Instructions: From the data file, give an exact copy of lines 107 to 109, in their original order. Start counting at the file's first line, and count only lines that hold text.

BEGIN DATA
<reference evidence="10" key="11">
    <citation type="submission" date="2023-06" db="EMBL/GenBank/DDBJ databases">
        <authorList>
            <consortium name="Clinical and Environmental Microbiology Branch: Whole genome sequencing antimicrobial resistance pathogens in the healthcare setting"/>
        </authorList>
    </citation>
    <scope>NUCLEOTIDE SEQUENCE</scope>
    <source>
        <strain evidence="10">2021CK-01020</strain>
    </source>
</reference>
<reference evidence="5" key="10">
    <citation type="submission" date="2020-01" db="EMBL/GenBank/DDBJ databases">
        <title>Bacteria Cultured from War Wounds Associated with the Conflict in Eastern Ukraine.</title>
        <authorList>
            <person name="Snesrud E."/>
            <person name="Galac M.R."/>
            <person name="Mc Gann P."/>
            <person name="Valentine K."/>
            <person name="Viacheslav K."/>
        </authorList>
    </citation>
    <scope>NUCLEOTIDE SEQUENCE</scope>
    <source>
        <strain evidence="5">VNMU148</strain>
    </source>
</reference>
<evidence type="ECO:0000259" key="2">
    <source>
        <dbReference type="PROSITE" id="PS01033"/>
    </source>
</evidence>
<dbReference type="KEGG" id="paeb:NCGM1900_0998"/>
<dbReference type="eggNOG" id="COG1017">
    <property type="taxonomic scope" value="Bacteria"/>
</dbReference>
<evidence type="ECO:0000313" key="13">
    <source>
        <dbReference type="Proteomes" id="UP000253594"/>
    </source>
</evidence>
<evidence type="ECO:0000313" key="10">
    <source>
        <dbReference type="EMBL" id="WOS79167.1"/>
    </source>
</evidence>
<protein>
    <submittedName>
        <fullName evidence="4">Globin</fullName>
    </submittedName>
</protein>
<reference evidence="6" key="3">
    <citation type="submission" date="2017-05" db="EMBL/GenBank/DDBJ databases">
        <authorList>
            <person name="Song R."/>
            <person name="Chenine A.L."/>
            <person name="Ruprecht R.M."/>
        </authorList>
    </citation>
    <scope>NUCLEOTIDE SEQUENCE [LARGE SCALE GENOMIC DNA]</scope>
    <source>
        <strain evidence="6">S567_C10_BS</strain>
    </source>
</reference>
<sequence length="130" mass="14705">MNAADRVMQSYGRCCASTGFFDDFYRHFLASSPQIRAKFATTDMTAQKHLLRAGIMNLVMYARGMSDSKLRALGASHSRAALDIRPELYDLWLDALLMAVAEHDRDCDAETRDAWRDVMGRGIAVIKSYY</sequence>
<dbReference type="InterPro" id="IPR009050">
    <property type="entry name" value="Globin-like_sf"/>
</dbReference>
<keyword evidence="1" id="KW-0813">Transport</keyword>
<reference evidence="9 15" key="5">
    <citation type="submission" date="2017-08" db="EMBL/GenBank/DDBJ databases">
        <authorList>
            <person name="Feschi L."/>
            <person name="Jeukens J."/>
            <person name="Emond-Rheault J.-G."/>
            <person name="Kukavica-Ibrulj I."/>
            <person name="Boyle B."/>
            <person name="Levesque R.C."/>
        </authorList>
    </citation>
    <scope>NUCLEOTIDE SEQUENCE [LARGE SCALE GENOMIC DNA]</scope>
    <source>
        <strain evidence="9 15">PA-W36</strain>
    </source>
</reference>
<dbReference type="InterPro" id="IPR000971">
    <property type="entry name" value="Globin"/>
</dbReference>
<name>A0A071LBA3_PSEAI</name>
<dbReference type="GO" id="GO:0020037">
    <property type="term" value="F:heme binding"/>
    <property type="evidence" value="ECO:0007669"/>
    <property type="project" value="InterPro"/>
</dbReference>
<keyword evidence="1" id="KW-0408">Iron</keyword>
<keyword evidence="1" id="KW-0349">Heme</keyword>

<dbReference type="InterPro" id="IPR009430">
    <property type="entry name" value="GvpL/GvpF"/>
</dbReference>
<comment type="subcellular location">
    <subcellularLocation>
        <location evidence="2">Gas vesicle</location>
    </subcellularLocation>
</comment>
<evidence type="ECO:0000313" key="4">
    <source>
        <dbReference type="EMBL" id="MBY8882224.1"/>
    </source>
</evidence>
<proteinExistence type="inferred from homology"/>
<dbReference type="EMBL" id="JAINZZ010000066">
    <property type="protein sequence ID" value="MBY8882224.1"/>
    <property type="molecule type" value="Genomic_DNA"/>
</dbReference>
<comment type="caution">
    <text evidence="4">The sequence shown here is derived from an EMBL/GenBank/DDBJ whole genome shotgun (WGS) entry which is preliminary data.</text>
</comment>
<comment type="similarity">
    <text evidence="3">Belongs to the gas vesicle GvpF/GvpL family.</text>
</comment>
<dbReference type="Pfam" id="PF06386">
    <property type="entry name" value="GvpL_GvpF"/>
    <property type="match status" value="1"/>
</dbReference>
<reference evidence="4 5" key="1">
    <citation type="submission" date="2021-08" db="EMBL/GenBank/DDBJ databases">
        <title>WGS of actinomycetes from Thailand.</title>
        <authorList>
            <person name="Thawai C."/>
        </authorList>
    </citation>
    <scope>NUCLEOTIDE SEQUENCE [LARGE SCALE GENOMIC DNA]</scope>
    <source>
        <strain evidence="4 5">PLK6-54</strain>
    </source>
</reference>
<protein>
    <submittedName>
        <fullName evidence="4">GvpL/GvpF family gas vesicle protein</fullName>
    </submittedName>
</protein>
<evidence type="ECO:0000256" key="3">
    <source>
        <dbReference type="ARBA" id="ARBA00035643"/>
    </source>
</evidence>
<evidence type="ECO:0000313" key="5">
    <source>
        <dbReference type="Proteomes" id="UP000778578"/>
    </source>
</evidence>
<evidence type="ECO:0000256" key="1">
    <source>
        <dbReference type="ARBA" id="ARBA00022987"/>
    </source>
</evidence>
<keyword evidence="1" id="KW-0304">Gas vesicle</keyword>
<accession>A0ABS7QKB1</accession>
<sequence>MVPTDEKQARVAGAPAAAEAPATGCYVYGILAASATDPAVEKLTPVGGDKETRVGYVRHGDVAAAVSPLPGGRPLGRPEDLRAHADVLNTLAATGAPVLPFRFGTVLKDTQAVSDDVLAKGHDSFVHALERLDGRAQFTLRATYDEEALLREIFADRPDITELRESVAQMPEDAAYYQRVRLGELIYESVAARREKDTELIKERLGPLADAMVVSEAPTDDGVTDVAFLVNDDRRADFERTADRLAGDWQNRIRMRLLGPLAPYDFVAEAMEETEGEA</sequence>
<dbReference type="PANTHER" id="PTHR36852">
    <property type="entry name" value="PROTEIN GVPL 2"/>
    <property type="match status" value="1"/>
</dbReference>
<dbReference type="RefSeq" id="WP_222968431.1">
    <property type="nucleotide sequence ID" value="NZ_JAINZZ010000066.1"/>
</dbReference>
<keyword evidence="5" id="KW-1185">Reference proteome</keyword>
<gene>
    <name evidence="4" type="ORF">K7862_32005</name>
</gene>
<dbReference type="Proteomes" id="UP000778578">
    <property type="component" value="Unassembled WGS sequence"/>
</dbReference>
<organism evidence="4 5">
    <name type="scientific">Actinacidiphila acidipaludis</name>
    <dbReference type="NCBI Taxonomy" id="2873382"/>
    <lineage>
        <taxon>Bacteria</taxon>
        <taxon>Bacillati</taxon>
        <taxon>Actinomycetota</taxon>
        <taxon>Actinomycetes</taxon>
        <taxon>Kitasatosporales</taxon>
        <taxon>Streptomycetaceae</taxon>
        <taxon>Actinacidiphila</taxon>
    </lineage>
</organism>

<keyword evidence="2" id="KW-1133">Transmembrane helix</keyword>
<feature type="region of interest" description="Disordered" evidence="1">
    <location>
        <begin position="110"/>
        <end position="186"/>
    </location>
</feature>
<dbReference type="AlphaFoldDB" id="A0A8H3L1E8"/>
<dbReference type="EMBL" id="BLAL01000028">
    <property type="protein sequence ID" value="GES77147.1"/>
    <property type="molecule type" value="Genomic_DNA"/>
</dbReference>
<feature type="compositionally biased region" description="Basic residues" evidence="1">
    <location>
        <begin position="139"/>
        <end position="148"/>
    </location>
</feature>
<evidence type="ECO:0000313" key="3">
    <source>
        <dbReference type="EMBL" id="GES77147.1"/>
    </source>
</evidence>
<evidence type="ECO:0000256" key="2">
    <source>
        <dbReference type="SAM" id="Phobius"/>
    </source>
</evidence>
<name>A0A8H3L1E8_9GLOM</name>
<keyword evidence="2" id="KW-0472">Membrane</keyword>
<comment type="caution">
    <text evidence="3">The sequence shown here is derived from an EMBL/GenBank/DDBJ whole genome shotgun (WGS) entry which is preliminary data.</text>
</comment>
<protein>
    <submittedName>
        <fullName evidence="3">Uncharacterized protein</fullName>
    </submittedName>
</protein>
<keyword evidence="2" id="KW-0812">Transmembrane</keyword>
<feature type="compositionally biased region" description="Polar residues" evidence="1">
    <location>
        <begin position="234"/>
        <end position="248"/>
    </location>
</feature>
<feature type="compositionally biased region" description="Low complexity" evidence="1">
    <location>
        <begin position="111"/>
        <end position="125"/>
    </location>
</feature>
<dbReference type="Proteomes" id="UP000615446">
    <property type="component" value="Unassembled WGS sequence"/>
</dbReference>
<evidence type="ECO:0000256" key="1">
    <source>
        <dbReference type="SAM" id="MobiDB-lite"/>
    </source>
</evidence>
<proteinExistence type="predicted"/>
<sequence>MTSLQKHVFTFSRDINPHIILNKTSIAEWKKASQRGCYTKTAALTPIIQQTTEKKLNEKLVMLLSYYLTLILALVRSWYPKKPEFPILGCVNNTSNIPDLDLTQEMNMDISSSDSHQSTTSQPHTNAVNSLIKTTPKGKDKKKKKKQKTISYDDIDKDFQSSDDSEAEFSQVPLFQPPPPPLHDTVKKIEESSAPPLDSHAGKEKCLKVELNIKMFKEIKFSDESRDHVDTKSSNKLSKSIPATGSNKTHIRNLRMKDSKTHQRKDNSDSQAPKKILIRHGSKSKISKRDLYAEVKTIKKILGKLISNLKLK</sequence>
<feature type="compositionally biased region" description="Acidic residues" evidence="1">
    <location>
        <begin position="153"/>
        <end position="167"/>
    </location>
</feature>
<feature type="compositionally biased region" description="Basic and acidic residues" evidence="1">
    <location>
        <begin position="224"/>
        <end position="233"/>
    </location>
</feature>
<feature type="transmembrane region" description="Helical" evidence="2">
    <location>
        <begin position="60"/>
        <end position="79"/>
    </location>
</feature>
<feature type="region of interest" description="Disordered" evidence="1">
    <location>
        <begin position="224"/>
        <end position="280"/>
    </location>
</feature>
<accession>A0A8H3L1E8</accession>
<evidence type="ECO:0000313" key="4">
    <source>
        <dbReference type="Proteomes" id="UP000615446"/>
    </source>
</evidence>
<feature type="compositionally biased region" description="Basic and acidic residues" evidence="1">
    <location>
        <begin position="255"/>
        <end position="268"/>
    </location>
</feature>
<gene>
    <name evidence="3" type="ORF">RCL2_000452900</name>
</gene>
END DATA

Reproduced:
        <dbReference type="EMBL" id="MBY8882224.1"/>
    </source>
</evidence>